Introduction: The Discovery of Writing During the War

The First World War brought about a need and a production of writing in Italy difficult to find in other conflicts of the modern age. This was because of the number of people called upon to contend with writing in relation to the mobilized soldiers, and on account of the amount of letters and postcards exchanged between the front and the home front during the forty-one months of war. In this period, the letters were exchanged with a very high frequency, and despite the difficult material conditions imposed by the war, writing letters was perhaps the soldiers’ main task during their leisure time.[1] The ranks of professional writers, hired by the major daily newspapers to recount the phases of the conflict daily from the front, were flanked by a veritable army of millions of men, of every social and cultural level, armed with pens and pencils to put their war experiences on paper. If one excludes an unknown number of diaries and memoirs written during or at the end of the conflict, there was, in fact, a total of almost 4 billion items of correspondence handled during the war: 1,535,933,600 letters sent from the home front to the front; 2,213,015,490 letters addressed by the soldiers to the population; and 244,987,000 letters exchanged within the war zone. The total average daily movement of correspondence was about 3 million. The peak of incoming letters from the front was recorded in June 1917, with a daily average of 2.78 million; the greatest number of letters exchanged between soldiers at the front was in the weeks following the defeat of Caporetto, with an average daily circulation of 550,000; while the highest daily average of letters sent to the front came in June 1918 with 1,770,000 letters.[2]

Apparently these were modest numbers when compared with those of other European countries: in France, it is estimated that, during the conflict, the units of correspondence amounted to about 10 billion, and as high as 30 billion in Germany, while in Great Britain it is estimated that at least 20 million letters were sent from the Western Front to the home front each week.[3] Italy's numbers were not so meagre; in fact, they were surprisingly high when compared with the number of soldiers mobilized and especially with the literacy rates registered in Italy on the eve of the war. On average, certainly with some significant differences between young people and the elderly population, and between the more literate northern areas and the southern ones, nearly 40 percent of the population could neither read nor write. In France, in the same period, more than 95 percent of conscripts were literate. Applying this data, perhaps a little superficially, to the mobilized military, without going into issues related to the processes of literacy and schooling, it can be said that almost 2 million soldiers left for the war without knowing how to write a letter home, well aware that, in any case, no one else in the house would have been able to read it. Several studies, supported by the statistical data, have shown the ways in which many soldiers learned to write during the war. In some cases, they learned with the help of fellow comrades in arms, in others with that of the military chaplains present in the armed forces, and not just because they were driven, in obvious circumstances of constant danger, by the desire to not interrupt contact with relatives or acquaintances back home, but also because many saw, in the daily exercise of writing, a possible refuge from the anguish, suffering and precariousness of war, an opportunity of making sense of this experience.[4] Some, even among those who were least competent and had little experience in writing, were able to record real diaries about their experience of war, succeeding in an attempt to leave a record of an event which immediately seemed, to all the protagonists, boundless, radically new, therefore memorable.[5]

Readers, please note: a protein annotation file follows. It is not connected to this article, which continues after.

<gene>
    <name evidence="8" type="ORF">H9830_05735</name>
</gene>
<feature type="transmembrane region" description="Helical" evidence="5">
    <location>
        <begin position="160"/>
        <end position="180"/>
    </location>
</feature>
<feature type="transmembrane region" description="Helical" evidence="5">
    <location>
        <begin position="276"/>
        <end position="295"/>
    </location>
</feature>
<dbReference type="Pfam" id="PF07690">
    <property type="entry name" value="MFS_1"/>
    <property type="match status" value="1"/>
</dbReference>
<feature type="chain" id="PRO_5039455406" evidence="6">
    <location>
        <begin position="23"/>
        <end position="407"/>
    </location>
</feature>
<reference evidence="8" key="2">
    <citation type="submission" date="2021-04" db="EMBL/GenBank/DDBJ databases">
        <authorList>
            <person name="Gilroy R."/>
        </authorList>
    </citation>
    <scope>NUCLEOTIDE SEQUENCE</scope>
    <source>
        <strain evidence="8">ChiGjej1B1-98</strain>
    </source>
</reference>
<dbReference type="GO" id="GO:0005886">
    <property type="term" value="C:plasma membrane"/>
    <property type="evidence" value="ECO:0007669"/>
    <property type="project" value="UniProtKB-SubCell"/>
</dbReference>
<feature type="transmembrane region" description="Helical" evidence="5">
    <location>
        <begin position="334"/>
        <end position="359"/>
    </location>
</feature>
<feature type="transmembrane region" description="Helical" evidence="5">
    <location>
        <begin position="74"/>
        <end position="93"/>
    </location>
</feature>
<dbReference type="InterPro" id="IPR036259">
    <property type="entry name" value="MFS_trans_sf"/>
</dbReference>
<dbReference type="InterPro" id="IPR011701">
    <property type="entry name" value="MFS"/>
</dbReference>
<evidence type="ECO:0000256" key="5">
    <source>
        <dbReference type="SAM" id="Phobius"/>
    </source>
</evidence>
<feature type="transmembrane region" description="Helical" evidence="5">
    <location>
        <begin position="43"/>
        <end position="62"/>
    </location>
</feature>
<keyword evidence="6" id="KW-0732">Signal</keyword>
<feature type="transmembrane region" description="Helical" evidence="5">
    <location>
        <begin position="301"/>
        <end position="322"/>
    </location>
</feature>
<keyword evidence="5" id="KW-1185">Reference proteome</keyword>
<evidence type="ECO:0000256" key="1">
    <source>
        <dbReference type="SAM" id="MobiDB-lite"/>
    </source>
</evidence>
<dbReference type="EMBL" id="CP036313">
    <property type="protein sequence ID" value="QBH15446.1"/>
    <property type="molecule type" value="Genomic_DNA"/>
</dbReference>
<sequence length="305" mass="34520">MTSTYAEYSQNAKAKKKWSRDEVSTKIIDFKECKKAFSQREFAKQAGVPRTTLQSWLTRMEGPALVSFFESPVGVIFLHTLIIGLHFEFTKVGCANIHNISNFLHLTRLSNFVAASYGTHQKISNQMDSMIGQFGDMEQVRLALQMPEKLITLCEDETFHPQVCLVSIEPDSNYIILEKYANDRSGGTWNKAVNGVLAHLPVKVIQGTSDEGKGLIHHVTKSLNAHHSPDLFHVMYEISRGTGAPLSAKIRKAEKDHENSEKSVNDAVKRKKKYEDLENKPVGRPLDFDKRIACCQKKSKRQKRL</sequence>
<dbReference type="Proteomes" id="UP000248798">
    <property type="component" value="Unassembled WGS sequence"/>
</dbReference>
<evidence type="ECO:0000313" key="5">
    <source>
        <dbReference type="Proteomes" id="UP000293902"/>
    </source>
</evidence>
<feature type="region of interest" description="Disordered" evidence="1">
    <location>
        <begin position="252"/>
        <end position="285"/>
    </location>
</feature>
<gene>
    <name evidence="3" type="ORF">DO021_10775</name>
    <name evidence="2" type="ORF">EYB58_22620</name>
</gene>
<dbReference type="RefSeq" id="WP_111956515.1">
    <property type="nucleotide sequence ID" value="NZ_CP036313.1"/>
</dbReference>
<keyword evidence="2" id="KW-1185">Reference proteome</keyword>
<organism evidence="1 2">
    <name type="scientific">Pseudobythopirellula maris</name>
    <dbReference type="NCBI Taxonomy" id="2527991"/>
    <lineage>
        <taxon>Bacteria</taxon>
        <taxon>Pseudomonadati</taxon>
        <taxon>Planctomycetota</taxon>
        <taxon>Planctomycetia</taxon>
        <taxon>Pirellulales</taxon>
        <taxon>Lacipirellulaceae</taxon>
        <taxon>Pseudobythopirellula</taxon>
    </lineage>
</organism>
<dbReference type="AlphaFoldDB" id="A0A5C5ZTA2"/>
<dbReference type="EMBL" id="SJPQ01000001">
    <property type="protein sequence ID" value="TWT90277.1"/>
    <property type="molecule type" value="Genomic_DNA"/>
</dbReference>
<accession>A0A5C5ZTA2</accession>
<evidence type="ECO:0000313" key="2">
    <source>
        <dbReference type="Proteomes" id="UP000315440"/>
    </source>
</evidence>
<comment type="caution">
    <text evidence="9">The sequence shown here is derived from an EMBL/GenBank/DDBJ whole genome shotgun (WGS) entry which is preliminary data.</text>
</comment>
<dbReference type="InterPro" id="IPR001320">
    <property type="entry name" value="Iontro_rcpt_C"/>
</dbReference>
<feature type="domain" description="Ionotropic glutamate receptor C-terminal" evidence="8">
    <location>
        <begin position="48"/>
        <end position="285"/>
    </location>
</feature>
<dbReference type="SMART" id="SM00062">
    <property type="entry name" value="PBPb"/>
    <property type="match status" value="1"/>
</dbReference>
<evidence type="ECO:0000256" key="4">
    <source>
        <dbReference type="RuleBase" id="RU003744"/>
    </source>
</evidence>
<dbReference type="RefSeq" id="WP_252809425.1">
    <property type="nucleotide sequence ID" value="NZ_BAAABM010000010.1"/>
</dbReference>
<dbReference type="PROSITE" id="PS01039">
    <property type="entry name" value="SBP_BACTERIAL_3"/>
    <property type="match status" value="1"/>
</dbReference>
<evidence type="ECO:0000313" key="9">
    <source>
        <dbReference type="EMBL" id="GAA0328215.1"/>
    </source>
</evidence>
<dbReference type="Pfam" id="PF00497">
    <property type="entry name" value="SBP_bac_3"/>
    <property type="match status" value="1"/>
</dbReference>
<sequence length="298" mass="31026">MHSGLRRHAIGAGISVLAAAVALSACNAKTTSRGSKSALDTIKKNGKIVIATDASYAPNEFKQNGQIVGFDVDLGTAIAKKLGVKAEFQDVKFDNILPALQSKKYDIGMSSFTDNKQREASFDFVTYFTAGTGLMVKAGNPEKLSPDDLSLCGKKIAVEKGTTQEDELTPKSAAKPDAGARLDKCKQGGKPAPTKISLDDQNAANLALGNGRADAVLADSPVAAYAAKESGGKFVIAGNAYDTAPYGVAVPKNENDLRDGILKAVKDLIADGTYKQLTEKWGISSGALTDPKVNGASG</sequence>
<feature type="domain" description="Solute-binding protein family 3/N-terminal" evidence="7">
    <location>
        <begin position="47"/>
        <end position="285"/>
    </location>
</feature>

The management of this mass of paper was entrusted to the Military Post, a structure set up specifically for the war. Correspondence arriving and departing for the front, from the beginning of the conflict, was, in fact, taken from civilian offices and sent to military ones. In accordance with regulations issued in March 1915 by a special commission established by the Ministry of Post, which was charged with reviewing the entire preceding legislation and transmitting provisions for censorship to the offices, to which the mail would be submitted during the conflict. The main point of collection and sorting of mail was in Bologna, considered a strategic city because it was not far from the front, while there were four subsidiary offices in different parts of the country in the cities of Bari, Naples, Taranto and Treviso. This venue, due to its proximity to the war zone, was dismantled and reunited with that of Bologna in November 1917. These main offices, along with other minor centres scattered throughout the country, initially organized to manage the correspondence of 500,000 soldiers, had, immediately, to triple their efforts, and subsequently, serve more than 5 million mobilized soldiers. This caused many problems with the timely delivery of mail, especially at the beginning of the war, and then during periods of high traffic, when there were more than 4 million letters a day.